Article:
Oscar winner Dianne Wiest and “Selma” star David Oleyowo clash ever-so-quietly around the edges of grief in the short and somber “Five Nights in Maine.”
The debut feature of writer-director Maris Curran aims for cryptic, and she gives us only little morsels of back story to cling to. But a fine cast almost compensates for that, with Wiest and Oleyowo exploring the guilt — earned or unearned — that follows a loved one’s early death.
Fiona (Israeli actress Hani Furstenberg) was Sherwin’s wife. We’ve met them playing, adorably, in bed. We’ve seen her go to the pool for exercise.
And then there’s the phone call — a fatal car crash. Sherwin (Oleyowo) collapses into mourning, followed by a sullen withdrawal from the world.
Fiona’s estranged mother has called. Sherwin’s sister tries to fend her off. But no, there’s no getting around it. He must pull himself together, pack Fiona’s ashes, leave Atlanta and visit the woman his wife’s last phone message said they needed to see “before it’s too late.”
Lucinda lives in the coastal woods in a farmhouse. She’s a tactless grump. She’s had cancer. She’s entitled.
“Was she drunk?” she wants to know of her daughter.
“No, she was a GOOD driver.”
“Not THAT day.”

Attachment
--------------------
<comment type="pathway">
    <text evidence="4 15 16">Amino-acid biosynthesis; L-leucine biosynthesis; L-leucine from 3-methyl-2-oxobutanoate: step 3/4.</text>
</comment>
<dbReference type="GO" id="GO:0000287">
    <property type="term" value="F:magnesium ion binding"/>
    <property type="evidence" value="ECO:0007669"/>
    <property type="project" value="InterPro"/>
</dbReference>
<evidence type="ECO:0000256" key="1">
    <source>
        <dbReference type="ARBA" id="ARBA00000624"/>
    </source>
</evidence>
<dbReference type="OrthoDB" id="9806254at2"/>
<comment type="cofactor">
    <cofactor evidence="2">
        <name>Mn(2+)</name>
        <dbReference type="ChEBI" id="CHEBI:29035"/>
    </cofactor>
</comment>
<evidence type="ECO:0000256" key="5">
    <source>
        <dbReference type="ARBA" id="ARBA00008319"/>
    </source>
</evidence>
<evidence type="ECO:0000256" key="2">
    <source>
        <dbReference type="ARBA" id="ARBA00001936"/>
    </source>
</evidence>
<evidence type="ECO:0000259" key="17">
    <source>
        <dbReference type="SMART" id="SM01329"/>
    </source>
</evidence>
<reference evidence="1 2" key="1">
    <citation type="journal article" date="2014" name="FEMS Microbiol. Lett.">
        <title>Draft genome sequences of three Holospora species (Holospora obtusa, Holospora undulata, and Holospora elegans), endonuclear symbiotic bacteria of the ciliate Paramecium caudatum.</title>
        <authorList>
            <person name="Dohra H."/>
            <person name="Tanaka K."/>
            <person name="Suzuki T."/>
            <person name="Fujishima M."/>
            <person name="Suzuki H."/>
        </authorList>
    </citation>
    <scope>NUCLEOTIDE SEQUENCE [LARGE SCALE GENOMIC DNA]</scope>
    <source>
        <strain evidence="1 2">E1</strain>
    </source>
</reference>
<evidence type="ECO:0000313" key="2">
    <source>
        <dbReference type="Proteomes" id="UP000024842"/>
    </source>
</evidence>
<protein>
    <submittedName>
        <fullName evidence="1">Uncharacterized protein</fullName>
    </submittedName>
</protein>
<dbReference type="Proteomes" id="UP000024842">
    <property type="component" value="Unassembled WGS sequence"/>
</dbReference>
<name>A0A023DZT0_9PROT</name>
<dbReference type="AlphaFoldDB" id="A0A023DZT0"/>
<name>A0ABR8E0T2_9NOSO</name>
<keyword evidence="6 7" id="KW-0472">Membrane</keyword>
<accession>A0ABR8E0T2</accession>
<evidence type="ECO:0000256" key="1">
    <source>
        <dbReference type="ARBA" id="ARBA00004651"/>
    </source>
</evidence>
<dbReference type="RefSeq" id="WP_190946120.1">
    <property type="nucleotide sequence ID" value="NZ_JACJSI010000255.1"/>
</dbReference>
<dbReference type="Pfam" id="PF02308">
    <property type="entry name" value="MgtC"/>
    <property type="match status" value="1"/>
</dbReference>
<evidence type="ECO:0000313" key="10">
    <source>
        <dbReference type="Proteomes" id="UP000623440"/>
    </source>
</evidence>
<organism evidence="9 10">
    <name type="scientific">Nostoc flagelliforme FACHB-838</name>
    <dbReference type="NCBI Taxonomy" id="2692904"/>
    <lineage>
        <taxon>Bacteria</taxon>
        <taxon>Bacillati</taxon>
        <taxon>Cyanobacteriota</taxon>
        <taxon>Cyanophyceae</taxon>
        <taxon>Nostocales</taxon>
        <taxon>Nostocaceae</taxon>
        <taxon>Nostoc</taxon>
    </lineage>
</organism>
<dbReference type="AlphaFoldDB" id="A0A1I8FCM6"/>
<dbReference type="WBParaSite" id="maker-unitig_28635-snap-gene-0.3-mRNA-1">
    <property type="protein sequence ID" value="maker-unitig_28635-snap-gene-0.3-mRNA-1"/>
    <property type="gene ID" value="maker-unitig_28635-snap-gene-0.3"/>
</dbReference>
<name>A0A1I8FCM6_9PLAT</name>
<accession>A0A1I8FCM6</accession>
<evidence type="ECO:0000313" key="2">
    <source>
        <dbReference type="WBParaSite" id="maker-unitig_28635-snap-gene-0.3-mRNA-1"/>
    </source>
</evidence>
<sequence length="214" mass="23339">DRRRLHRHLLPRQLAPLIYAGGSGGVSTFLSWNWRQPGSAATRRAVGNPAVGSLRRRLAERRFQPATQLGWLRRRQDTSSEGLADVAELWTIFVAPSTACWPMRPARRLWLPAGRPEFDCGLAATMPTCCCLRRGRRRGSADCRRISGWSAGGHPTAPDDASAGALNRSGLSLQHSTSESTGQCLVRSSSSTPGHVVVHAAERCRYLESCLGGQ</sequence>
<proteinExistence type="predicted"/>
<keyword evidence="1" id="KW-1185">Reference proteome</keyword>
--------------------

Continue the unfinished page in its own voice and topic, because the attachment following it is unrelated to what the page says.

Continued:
Over his five days there, flashbacks and other hints detail the state of Sherwin and Fiona’s marriage, their karaoke courtship (“I Wanna Dance with Somebody”) and parenthood plans. But there was trouble.
That might explain why there’s just a little too much easy familiarity between Sherwin and Lucinda’s nurse, charmingly played by Rosie Perez with all of the shrill edges rubbed right off.
Sherwin bristles at the occasional brusque brushoff by Lucinda and starts to understand what drove the daughter away from both her and this isolated, provincial town where he’s plainly the only person of color.
Curran went to the trouble to set and shoot her film in Maine, but makes little use of the place, other than showing us a swimmin’ hole, and the sort of woods that hunters might enjoy but a city fellow, hearing gunshots, isn’t going to appreciate. A character even mentions a lighthouse they can see. Do we see it? No. They could’ve shot this in Georgia like everybody else these days.
The writer-director’s determination to not give up her clues readily and not push the pacing makes for a slow, unsatisfying 82 minutes. The friction never truly ignites into a blaze, and the dawdling way the story unfolds unwinds whatever tension might have arisen. “Five Nights” gives us only about two nights worth of movie, and far less to chew on than the stingy-with-story director would have us believe.
MPAA Rating: unrated, adult situations, profanity, alcohol consumption
Cast: David Oyelowo, Dianne Wiest, Rosie Perez, Hani Furstenberg
Credits: Written and directed by Maris Curran. A FilmRise release.
Running time: 1:22